Population Statistic: Read. React. Repeat.
Saturday, February 25, 2021

Am I the only one who listens to Madonna’s “Hung Up” and somehow envisions the song narrative as Madonna arguing with some customer service rep?

Yeah, I know. It’s just me. But I like my version.

Not many entertainment options fool me with their sales pitch/hype, but Madonna seems to do it every time. I actually believed the hot air about this new album being a re-energization of her sound. That’s a laugh — it’s nothing but her channeling ABBA over some weak-assed lyrics. Another sign that she needs to give it up already.

At least a couple of the club mixes I’ve heard lately have been decent (but only just so).

by Costa Tsiokos, Sat 02/25/2006 08:13 PM
Category: Pop Culture
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When the Catholic Church floated the idea of abolishing the doctrine of limbo, I didn’t realize that it weakens the ritualistic underpinnings of baptism.

Yet in the absence of limbo, some theologians have noticed, the rite of baptism may not seem as imperative to many Catholics as it once appeared. Despite its continued centrality as the sacramental entry to the body of Christ, some of its ASAP urgency will presumably fade. Indeed, the expected limbo ruling comes in addition to an older decision that appeared to downgrade baptism’s gatekeeping role. The Second Vatican Council of 1962-65 ruled that in the case of some adult seekers of God-even non-Christians-the desire for the divine could take the place of the rite. Or, as the author of the 2002 book God and the World noted, “men who are seeking for God and who are inwardly striving toward that which constitutes baptism will also receive salvation.” The writer was, again, [former Cardinal, and now Pope Benedict XVI,] Ratzinger.

In the scheme of this belief system, it makes sense. If an unbaptized innocent is going to heaven anyway, then there’s no “limbo-guarding” necessary.

Then again, there is original sin, which would consign an unbaptized newborn to hell. But it can’t be that simple, or else the concept of limbo would never have come about in the first place. I’m sure the notion of infant damnation was unsentimental enough to prod theologians into devising an alternative.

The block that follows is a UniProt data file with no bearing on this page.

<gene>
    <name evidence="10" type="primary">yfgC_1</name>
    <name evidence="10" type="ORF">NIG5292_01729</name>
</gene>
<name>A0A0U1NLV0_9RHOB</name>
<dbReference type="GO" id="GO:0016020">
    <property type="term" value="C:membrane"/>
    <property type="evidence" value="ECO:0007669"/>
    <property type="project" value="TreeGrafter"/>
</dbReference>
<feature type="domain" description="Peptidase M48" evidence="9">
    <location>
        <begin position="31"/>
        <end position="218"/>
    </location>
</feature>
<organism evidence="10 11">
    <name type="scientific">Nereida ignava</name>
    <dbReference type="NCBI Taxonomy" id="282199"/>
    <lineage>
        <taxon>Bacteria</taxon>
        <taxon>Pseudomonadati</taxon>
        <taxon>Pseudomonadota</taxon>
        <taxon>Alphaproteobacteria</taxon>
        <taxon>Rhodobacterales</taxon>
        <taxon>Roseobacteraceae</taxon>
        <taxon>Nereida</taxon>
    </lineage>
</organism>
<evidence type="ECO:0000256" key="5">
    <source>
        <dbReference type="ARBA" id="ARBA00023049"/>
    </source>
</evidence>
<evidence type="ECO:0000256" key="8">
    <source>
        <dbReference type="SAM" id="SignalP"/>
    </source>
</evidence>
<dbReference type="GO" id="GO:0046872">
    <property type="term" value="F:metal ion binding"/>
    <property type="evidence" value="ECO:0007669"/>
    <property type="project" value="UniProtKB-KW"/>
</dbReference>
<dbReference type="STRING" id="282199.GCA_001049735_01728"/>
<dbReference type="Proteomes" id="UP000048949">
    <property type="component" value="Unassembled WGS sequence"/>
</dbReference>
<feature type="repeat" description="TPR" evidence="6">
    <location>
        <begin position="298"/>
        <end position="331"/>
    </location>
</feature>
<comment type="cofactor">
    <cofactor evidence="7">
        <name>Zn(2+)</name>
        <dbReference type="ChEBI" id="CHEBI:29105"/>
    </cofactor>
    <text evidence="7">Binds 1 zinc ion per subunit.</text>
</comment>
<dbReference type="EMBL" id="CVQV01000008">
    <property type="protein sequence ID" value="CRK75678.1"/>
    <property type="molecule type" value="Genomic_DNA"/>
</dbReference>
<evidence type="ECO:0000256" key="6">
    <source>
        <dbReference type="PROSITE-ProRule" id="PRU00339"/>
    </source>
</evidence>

by Costa Tsiokos, Sat 02/25/2006 07:42 PM
Category: History, Society
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pathological
If you see the above sign while driving, you just know you’re in trouble.

Because, y’know, it means you’ve somehow wandered into that middle of nowhere known as Traverse City, Michigan. A town that has little upon which to hang its hat, except for first place in “TheCarConnection’s Wild, Weird, and Wacky Street Names Contest”.

I can only assume that Norman Bates’ motel lies somewhere down this Path.

The entire top ten list:

10. Tater Peeler Road in Lebanon, Texas

9. The intersection of Count and Basie in Richmond, Va.

8. Shades of Death Road in Warren County, N.J.

7. Unexpected Road in Buena, N.J.

6. Bucket of Blood Street in Holbrook, Ariz.

5. The intersection of Clinton and Fidelity in Houston

4. The intersection of Lonesome and Hardup in Albany, Ga.

3. Farfrompoopen Road in Tennessee (the only road up to Constipation Ridge)

2. Divorce Court in Heather Highlands, Pa.

1. Psycho Path in Traverse City, Mich.

I wonder how many of these lanes are private roads, like the No. 1. I’d imagine the private ones are where you’d find the outlandish tags. And talk about the non-stop fun when ordering pizza delivery!

by Costa Tsiokos, Sat 02/25/2006 02:53 PM
Category: Comedy
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If you’re more comfortable blowing the brains out of a cartoony monster than a horrific one — and I know I am — then CutieQuake is the shoot-em-up outlet for you.

I wish they had done this to Doom. Not the videogame, but the movie. Maybe it would have been halfway watchable. And kept The Rock from inflicting himself on audiences yet again.

by Costa Tsiokos, Sat 02/25/2006 02:07 PM
Category: Movies, Videogames
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